I’m so glad you’re back. I hope this means we maybe could see each other again. I don’t know. I’m excited to just give into abandon and see where this takes us, you know? No labels or preconceived ideas. I’d like that. Just you and me.
I feel that this Sliders list opens up a pretty vast dichotomy in the world of lo-fi songwriting. Going from high-octane garage naughtiness, to tender walks on the moon and 4 am introspection, the transitions aren’t seamless, I’ll admit. But I’m not here to curate, I’m here to get the word out. Word. And I’m out.
Pick of the week:
1. Cut Worms – Like Going Down Sideways
Brooklyn’s Max Clarke, more formally known as Cut Worms, weaves a tapestry of such earnest and clever rock n’ roll on Alien Sunset that it would have Dylan and Lennon sweating in their Chelsea boots. Like Going Down Sideways was my introduction to Cut Worms, and it should be yours too. The song ebbs and flows with the unassuming power of Clarke’s reverb drenched vocals, showcasing the sincerity of his writing, and a complete control over his craft. A look at Alien Sunset as a whole work reveals a charming collection of songs dressed to the nines in perfectly executed crackly tape warmth, that I can guarantee will make you re-evaluate the meaning with which you take your morning coffee (or tea or beer… I don’t mind if you walk your own path). Also did I mention he’s from Brooklyn?
For those who enjoy: Bob Dylan, The Kinks, Nick Drake, Brooklyn
2. The Living Eyes – International Fashion
I was watching one notorious Antifade band a few months ago, when a friend grabbed my head and pulled me in for his observation that, “It’s not often that you just see a band go full ‘Oh Sees’ mode and just pull it off.” To which I suggested that he take a trip down the Bellarine peninsula; Melbourne’s throbbing hive of hard hitting and somehow still original garage-punk. It only makes sense that The Living Eyes, the main project of the brains behind Antifade, embody this completely. They released their third studio album, Modern living, last month, and it doesn’t take too many listens to figure out that their charm lies in their ability to cram about 40 million hooks into a 2.5 minute track (at a total running time of 31 minutes that’s surely enough to have you hooked ha ha). I admit, this track appeals to the more guilty side of my brain, the side that doesn’t want to pay attention to anything for much longer than three minutes, the side that wants to climb onto the roof at 11am with a slab to kick the footy and quote Futurama. Spin this track and buy a ticket to Jerkfest. Don’t be a fool.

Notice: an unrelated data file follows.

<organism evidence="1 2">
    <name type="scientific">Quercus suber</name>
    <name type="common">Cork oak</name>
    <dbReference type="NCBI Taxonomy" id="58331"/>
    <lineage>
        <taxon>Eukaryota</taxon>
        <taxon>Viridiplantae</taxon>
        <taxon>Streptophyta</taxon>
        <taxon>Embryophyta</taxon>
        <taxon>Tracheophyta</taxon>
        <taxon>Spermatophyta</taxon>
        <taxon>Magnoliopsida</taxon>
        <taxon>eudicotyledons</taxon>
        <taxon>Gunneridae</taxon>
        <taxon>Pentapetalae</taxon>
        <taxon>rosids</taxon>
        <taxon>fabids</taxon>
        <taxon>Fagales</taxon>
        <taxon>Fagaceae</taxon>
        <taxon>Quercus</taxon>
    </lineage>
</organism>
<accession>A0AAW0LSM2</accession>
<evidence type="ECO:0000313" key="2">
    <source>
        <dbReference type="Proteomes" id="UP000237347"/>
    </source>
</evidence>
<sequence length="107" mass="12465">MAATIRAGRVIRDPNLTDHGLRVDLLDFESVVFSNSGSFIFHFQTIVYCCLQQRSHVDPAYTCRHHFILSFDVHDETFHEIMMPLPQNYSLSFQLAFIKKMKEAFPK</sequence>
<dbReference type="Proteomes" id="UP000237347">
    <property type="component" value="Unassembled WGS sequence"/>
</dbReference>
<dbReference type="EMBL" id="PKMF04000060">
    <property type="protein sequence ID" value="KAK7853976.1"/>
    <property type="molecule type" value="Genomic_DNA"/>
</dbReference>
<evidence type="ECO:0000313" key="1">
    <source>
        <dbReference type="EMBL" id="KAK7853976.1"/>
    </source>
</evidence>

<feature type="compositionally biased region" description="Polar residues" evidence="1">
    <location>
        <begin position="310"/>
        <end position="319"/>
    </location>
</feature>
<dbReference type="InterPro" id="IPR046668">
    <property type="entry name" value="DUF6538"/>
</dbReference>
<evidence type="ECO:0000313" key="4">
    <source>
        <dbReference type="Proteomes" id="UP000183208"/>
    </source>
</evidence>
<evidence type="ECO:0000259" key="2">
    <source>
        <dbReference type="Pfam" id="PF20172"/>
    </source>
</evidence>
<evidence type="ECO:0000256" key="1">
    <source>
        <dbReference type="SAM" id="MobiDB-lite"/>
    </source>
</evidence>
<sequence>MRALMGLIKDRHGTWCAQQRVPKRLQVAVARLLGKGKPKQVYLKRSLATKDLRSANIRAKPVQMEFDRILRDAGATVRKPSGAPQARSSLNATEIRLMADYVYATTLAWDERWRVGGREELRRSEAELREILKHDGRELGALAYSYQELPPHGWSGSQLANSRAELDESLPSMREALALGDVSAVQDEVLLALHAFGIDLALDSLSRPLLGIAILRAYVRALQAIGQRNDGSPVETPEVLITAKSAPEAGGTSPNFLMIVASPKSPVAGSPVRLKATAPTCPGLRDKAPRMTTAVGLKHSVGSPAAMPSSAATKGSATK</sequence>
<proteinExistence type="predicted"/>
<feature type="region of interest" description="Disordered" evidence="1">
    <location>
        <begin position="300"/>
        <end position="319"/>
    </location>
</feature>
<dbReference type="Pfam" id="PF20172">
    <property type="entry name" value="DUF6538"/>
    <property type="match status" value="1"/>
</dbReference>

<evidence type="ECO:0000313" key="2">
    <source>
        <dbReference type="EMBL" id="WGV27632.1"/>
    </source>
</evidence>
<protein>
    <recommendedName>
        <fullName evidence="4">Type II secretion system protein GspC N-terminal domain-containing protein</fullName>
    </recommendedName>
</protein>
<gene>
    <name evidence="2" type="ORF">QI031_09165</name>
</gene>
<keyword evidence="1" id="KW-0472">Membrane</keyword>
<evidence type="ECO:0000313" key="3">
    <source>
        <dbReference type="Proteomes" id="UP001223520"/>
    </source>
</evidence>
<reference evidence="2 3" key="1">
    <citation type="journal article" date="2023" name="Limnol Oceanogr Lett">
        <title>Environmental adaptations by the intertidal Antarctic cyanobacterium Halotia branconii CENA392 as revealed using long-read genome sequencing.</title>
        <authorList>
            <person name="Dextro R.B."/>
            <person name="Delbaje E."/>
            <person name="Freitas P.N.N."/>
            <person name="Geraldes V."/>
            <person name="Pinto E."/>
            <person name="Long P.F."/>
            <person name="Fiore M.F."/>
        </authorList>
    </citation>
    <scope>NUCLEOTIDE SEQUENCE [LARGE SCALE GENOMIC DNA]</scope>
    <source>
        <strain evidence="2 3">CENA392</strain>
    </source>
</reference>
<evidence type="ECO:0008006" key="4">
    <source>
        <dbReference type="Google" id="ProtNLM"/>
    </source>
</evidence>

For those who enjoy: Ty Segall, Radio Birdman, Jay Reatard
3. Carla Dal Forno – We Shouldn’t Have To Wait
The soundscapes that run through Carla Dal Forno’s latest EP The Garden loom ominous like a haze, and suck around corners like smoke. The songs call to you through a ethereal body, occasionally dancing aside to let through the crack of a snare or a throbbing bass drum, otherwise acting agent for Dal Forno’s scenes. In this regard it’s hard to quite pinpoint the exact sound of the EP itself; the pulsing drum and bass tracks create a body of bricked out trip-hop, while the inner-workings of some industrial/ambient/post-punk creature lurch within. The vocals themselves stand stark and harrowing, echoic of trauma, contorting themselves into a frame courageous enough to tell their story. Actually, if you listen to the whole EP at 4am, heavily sober, you will actually see all of time at once and your path will henceforth be clear. Pretty neat trick, Carla. Pretty neat trick.
For those who enjoy: Nico, Brian Eno
4. Parsnip – Seeing Red
I had the pleasure of seeing Parsnip play an intimate show down the road from my house a few weekends ago, and judging by my Instagram stories last weekend, and thanks to the seemingly unstoppable juggernaut that is Flightless Records worldwide incorporated (no shade, all hail Flightless), I’m pretty sure every person in the Asia Pacific now has too. And more power to them! Parsnip are an entity that need to be experienced to be believed. This is textbook 60’s garage revival at its finest. The tones, the crunch of the chords, the driving rhythm section, the fuzzy electric organ and the energy and cheek to the vocal delivery. But as with all good garage-rock, go and see it with beer on your shoes. Trust me.
For those who enjoy: 13th Floor Elevators, Mystic Braves, Hinds
Now I’m out. Word.